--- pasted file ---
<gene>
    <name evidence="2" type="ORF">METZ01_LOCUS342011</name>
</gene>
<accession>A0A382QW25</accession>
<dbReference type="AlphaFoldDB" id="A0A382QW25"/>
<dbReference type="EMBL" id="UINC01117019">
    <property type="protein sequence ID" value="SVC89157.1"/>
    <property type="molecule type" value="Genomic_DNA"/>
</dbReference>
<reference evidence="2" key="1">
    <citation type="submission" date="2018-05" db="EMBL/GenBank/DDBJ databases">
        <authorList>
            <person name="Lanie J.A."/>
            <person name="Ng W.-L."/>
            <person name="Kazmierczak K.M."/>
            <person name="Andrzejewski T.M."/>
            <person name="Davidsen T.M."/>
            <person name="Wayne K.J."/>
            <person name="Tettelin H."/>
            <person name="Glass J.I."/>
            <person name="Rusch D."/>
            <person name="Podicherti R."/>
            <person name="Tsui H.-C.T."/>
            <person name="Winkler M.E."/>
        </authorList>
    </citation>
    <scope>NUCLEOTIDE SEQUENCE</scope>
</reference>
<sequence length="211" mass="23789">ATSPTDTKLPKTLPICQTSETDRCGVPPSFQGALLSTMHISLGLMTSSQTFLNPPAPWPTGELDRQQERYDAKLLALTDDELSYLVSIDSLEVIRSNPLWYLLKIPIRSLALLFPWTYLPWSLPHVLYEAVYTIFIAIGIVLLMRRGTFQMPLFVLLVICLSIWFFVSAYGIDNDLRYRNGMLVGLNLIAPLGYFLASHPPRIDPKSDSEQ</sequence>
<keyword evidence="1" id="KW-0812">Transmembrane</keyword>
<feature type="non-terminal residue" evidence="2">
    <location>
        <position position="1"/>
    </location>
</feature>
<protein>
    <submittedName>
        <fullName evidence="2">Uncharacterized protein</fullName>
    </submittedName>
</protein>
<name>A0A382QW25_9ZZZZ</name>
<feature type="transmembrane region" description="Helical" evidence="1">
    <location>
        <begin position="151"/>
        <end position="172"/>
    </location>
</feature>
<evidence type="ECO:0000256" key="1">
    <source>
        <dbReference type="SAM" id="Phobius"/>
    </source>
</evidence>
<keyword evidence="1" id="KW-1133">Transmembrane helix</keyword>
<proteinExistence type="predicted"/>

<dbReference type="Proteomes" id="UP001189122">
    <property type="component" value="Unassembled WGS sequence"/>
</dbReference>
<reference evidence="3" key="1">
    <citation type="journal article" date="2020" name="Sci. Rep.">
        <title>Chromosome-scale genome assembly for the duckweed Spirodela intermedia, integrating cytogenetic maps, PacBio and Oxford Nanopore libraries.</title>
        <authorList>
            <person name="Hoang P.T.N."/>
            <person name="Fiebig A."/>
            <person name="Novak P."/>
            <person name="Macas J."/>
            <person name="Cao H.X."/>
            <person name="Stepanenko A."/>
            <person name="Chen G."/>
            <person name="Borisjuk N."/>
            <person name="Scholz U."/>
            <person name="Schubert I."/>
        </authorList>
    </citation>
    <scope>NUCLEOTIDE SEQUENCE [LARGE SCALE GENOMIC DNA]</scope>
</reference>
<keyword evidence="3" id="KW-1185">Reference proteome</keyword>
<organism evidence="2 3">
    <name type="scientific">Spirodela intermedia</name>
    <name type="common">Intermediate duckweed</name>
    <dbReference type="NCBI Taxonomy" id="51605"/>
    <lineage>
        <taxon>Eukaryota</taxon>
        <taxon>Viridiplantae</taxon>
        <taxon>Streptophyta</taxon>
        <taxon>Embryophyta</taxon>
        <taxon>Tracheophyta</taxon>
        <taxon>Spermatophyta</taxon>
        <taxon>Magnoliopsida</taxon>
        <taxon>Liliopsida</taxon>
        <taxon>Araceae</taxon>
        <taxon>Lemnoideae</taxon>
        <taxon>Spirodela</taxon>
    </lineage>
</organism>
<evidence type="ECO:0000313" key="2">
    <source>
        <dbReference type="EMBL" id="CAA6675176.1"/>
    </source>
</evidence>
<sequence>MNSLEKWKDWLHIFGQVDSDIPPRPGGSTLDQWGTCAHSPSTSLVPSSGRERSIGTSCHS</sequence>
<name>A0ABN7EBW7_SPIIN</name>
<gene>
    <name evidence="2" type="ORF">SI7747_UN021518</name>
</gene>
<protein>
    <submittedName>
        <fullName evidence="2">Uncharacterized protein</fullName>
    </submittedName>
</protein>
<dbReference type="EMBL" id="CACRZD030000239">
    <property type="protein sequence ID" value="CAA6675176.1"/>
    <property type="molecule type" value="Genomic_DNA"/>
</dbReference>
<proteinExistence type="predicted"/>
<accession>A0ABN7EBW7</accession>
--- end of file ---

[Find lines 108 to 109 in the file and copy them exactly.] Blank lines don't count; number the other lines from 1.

    </submittedName>
</protein>